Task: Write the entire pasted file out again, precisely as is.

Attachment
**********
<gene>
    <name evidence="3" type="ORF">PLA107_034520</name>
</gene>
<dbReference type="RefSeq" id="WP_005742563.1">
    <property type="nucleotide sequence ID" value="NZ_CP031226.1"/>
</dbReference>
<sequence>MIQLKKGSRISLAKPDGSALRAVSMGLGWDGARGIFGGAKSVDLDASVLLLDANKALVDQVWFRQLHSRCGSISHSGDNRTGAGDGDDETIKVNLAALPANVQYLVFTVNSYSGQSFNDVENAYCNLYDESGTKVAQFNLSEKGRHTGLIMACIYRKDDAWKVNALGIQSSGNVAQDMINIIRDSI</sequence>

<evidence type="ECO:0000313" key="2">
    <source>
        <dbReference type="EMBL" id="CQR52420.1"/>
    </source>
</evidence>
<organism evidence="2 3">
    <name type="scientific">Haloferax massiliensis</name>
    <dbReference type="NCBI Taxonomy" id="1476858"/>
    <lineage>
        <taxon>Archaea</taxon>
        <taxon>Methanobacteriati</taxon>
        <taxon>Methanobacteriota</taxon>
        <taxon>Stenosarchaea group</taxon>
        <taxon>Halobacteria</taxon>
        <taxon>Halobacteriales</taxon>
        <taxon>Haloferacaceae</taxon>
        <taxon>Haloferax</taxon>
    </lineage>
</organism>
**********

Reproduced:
<gene>
    <name evidence="3" type="ORF">PLA107_034520</name>
</gene>
<dbReference type="RefSeq" id="WP_005742563.1">
    <property type="nucleotide sequence ID" value="NZ_CP031226.1"/>
</dbReference>
<sequence>MIQLKKGSRISLAKPDGSALRAVSMGLGWDGARGIFGGAKSVDLDASVLLLDANKALVDQVWFRQLHSRCGSISHSGDNRTGAGDGDDETIKVNLAALPANVQYLVFTVNSYSGQSFNDVENAYCNLYDESGTKVAQFNLSEKGRHTGLIMACIYRKDDAWKVNALGIQSSGNVAQDMINIIRDSI</sequence>

<evidence type="ECO:0000313" key="2">
    <source>
        <dbReference type="EMBL" id="CQR52420.1"/>
    </source>
</evidence>
<organism evidence="2 3">
    <name type="scientific">Haloferax massiliensis</name>
    <dbReference type="NCBI Taxonomy" id="1476858"/>
    <lineage>
        <taxon>Archaea</taxon>
        <taxon>Methanobacteriati</taxon>
        <taxon>Methanobacteriota</taxon>
        <taxon>Stenosarchaea group</taxon>
        <taxon>Halobacteria</taxon>
        <taxon>Halobacteriales</taxon>
        <taxon>Haloferacaceae</taxon>
        <taxon>Haloferax</taxon>
    </lineage>
</organism>